I admit I'm rather skeptical of your video. He's basically contending that men get three times as much street harassment as women... despite the fact that it's still at least half if not mostly guys doing it. I'm sorry, but I really don't buy that.
    Last edited by SmokeAndMirrors; 11-02-14 at 01:08 AM.

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    Re: Three Hours of Street Harassment in New York

    Quote Originally Posted by SmokeAndMirrors View Post
    I actually quite like New Yorkers. I'd say I actually get harassed less there than in Minneapolis.

    Anyway, there is a street harassment issue for men, but I have never heard of it in the way it's being portrayed here, which is to say dominantly in the context of "positive" (if you want to call it that) sexual harassment.

    Often, for men, street harassment takes the form of basically hate speech. It's particularly targeted at men who fit someone's stereotype of "gay" or "queer" (whether they consider themselves such or not). About a quarter of men report street harassment. That's obviously much higher than the percentage who actually are gay or queer. I haven't seen an exact break-down of how much harassment of men is of the hate speech variety, and how much is other types of harassment.

    National Street Harassment Report- Stop Street Harassment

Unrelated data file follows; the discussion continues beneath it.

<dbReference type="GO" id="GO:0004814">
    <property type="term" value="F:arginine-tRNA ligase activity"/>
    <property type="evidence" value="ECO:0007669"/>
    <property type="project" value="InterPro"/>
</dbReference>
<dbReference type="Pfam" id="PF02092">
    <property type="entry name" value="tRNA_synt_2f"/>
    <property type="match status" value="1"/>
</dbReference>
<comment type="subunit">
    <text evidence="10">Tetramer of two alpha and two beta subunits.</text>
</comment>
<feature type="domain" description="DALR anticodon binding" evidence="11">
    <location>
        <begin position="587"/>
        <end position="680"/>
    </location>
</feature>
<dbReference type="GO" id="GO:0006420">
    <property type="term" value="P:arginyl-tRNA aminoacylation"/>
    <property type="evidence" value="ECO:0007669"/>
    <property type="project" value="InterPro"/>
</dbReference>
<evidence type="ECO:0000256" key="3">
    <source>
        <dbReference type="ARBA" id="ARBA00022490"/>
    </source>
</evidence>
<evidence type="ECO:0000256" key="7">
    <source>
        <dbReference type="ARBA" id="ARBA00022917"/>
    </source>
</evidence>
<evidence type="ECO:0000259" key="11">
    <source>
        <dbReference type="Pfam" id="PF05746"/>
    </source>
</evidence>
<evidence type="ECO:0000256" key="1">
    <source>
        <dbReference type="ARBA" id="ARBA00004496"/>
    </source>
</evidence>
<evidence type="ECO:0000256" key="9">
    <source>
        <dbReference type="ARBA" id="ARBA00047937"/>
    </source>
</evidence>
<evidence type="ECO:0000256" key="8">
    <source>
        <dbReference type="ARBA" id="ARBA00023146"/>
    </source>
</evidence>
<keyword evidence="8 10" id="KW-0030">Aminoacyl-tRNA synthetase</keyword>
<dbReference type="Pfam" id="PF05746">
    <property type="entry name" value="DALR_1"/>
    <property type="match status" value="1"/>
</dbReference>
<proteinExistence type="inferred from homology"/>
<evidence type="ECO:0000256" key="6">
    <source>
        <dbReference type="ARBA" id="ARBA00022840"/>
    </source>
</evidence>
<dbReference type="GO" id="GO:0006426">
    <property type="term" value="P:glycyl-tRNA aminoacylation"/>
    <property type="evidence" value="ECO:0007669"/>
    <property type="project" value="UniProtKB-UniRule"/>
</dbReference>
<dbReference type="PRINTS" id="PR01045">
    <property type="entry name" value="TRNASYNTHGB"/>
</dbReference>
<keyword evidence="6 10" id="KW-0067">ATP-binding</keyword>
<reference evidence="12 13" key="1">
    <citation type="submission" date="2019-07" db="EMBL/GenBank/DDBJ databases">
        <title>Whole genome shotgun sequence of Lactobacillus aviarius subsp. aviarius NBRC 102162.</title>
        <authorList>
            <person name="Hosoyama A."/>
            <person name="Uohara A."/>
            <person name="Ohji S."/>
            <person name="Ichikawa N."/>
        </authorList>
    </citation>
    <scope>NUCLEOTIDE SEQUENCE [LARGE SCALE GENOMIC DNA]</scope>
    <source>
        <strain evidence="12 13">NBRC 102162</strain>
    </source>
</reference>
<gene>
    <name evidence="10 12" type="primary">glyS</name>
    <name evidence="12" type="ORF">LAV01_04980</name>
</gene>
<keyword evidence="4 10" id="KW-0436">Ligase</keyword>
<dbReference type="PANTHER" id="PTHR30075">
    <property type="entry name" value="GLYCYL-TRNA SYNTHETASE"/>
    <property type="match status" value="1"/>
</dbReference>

I admit I'm rather skeptical of your video. He's basically contending that men get three times as much street harassment as women... despite the fact that it's still at least half if not mostly guys doing it. I'm sorry, but I really don't buy that.
    I've arguably been "harassed" a couple of times. Once or twice, I've had douchebags shout things at me from passing cars while walking around downtown, for instance.

    When I worked pushing shopping carts the summer before starting college, I actually used to get "cat called" by teenaged girls fairly often as well.

    However, I can't say that I've noticed "harassment" as being a major issue one way or the other apart from that.

    I'm also not necessarily sure if the video was meant to imply that men have it "worse" than women per se. It was simply pointing out that men are sometimes harassed just like women are.